Elie Sutton, MD1, Geoffrey Bellini, MD2, Hmc Shantha Kumara, PhD2, Xiaohong Yan, PhD2, Linda Njoh2, Vesna Cekic, RN2, Richard L Whelan, MD2. 1Mount Sinai Roosevelt Hospital, Department of Surgery, New York, NY, USA; Maimonides Medical Center Department of Surgery, Brooklyn, NY, USA, 2Mount Sinai Roosevelt Hospital, Department of Surgery, New York, NY USA
Introduction: Peritoneal insufflation with warm humidified (WH) CO2 gas has been purported to be a beneficial alternative to standard cold and dry (CD) CO2 gas for laparoscopic surgery. There is limited data regarding the use of WH CO2 for minimally invasive colorectal resection (MICR). This randomized study was undertaken to determine the impact of WH vs CD CO2 on operative and short term clinical results.
Methods and Procedures: Demographic, operative, and short term clinical data was collected on MICR patients randomized to receive either WH (body temperature) or CD (room temperature) CO2 during surgery. Outcomes tracked included postoperative (postop) pain levels (visual analog scale) on POD 1-7, and analgesia requirements on POD 1 and 2. All narcotic totals were converted to morphine equivalents for analysis. Ketorolac and acetaminophen requirements were also assessed. In addition, the following variables were tracked: intraoperative core temperatures, length of stay as well as time to 1st flatus, BM, and tolerance of solids.
Results: A total of 101 patients were randomized to WH CO2 (50) or CD CO2 (51). With regards to co-morbidities and BMI, the 2 groups were similar except that there were more diabetics in the WH group (p=0.0267). There were no differences in the indications for surgery or MIS methods used. Of note, the mean CO2 volume used during MICR was 25.6% less for the WH vs the CD CO2 group (p=0.0435). Postop, the visual analog pain scores were similar between groups, however, on POD 1 and 2, WH patients required less narcotics (p=0.0010 and p=0.0319 respectively) and ketorolac (p=0.0163 and p=0.0153 respectively) than the CD CO2 group. No difference in acetaminophen use was noted; also, no differences in complication rates, ileus resolution time, and time to regular diet were noted.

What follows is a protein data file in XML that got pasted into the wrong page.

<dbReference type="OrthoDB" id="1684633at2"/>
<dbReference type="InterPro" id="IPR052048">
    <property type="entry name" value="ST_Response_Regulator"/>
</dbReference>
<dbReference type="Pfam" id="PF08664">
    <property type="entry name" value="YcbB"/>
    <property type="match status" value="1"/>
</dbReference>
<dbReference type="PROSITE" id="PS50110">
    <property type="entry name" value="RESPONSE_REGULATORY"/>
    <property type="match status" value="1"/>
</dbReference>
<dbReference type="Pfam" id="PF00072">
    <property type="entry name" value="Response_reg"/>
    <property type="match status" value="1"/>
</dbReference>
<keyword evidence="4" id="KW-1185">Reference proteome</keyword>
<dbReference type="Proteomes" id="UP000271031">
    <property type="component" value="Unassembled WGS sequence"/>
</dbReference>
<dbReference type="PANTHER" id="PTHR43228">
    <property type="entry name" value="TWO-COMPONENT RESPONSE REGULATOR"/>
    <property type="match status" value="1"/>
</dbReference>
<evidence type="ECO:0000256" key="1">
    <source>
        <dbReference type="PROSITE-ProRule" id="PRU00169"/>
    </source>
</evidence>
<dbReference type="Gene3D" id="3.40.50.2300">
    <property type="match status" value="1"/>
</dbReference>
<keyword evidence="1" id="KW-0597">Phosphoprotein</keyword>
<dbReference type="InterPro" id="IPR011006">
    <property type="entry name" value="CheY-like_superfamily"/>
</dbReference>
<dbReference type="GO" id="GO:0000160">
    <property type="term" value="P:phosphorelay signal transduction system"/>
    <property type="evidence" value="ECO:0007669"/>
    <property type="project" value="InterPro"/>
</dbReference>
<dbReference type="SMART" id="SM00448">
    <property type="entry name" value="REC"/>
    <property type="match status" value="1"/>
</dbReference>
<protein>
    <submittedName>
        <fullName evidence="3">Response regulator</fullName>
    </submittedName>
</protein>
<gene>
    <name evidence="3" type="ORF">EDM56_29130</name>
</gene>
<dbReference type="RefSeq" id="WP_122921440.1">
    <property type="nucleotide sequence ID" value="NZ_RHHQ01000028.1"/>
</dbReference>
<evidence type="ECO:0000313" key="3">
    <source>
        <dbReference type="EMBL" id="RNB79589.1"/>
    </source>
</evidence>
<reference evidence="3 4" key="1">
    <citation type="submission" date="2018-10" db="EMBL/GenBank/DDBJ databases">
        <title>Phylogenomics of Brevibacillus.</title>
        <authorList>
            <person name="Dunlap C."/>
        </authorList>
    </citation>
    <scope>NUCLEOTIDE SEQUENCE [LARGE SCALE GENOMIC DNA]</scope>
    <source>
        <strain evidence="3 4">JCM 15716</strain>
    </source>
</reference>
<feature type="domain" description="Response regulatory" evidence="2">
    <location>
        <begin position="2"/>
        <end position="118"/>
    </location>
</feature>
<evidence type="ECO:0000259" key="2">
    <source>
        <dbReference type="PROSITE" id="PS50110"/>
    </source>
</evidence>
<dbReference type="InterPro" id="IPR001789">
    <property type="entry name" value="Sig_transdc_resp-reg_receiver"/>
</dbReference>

Conclusion: This randomized study suggests that the analgesia requirement, a surrogate measure of pain, was significantly less in the WH group on POD 1 and 2 despite the fact that the visual analog scale scores were similar. Perhaps the WH gas decreases the desiccation and loss of parietal peritoneal cells that has been shown to occur after laparoscopy done with CD gas. It is unclear why less CO2 was required in the WH group; the clinical importance of this finding, if any, is also unclear. Further study regarding WH CO2 is warranted in light of the pain medication differences.